Guy Verhofstadt amongst MEPs earning the most in “supplementary roles”
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    Guy Verhofstadt amongst MEPs earning the most in “supplementary roles”

    © Belga
    Guy Verhofstadt earns money from investment companies in the spin-off and start-up sector as well as delivering speeches, and his core role as an MEP.
    © Belga

    The Belgian, Guy Verhofstadt, features amongst the top three MEPs who have declared exercising a peripheral activity. The details are reported on Tuesday in Le Soir, based upon a study by Transparency International EU (which leads the fight against corruption in EU member states).  During the previous European Parliament legislature he earned between €920,000 and €1.42 million, in addition to the €13,000 gross monthly salary which he earned and continues to earn at the European Parliament.

    Around one-third (31%) of MEPs state that they exercise a lucrative peripheral activity. Of Belgian MEPs, some 62% supplement their incomes in this way. Le Soir has found that there is nothing to prohibit this practice to the extent that MEPs declare the supplementary income, except that no penalties are applied if the additional income is not declared.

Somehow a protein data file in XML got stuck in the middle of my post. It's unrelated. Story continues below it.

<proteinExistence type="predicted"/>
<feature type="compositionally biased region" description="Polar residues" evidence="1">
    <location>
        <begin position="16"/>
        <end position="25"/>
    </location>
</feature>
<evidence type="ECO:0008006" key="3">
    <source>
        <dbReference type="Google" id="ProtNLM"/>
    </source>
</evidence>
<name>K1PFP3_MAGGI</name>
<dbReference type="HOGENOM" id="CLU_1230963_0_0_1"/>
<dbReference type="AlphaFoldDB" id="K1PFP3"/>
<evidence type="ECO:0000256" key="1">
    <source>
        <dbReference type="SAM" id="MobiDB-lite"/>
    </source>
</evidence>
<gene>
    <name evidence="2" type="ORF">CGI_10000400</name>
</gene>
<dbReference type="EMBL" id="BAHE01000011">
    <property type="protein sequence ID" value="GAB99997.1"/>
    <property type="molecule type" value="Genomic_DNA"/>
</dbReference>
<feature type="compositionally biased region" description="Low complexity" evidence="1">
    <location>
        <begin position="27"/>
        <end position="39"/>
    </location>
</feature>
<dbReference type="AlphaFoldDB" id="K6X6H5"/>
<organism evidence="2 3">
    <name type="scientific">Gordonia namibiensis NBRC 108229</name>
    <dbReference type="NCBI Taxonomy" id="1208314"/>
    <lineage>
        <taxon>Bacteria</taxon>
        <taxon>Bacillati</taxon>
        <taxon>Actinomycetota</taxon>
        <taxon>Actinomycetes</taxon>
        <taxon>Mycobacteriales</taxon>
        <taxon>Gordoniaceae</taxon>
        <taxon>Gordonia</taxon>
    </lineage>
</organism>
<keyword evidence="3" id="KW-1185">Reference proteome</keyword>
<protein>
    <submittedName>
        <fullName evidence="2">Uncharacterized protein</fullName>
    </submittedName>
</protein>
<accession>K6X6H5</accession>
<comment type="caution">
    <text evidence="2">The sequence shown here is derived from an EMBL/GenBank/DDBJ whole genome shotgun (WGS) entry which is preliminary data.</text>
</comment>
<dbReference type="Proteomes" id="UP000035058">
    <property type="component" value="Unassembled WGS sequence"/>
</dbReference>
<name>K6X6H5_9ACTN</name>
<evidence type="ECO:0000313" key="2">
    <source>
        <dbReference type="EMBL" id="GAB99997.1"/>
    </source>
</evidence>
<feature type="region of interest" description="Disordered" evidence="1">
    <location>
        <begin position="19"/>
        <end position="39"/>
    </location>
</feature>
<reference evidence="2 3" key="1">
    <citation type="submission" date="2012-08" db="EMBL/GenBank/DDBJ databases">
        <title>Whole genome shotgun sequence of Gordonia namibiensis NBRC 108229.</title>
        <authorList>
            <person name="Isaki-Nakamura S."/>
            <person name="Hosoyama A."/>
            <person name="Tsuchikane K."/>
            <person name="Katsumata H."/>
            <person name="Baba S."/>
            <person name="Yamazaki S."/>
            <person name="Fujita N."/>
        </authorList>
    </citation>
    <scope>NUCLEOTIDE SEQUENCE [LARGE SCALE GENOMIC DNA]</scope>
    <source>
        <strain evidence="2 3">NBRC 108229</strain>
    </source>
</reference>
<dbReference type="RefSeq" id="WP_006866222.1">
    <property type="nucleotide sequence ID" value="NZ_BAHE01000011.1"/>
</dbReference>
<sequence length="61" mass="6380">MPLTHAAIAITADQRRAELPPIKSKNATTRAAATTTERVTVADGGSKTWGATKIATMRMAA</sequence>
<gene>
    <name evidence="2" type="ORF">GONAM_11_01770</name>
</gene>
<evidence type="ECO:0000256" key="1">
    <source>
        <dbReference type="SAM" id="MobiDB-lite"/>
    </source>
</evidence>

Transparency International EU says that there is a risk of conflicts of interest. For example, four elected representatives continue to earn money from companies listed on the European Union official lobbyist register.

    The number one and two in receipt of “supplementary incomes” in the European Parliament are the Italian MEP, Ranato Soru, who supplements his income as a director of the Tiscali group, and the Lithuanian, Antanas Guoga, whose supplementary activity is listed as poker player.

    Guy Verhofstadt is a director of Sofina and Theodorus III, the fund of the Free University of Brussels, dedicated to spin-off and start-up companies. A proportion of Verhofstadt’s income also comes from his public speaking.

    Oscar Schneider
    The Brussels Times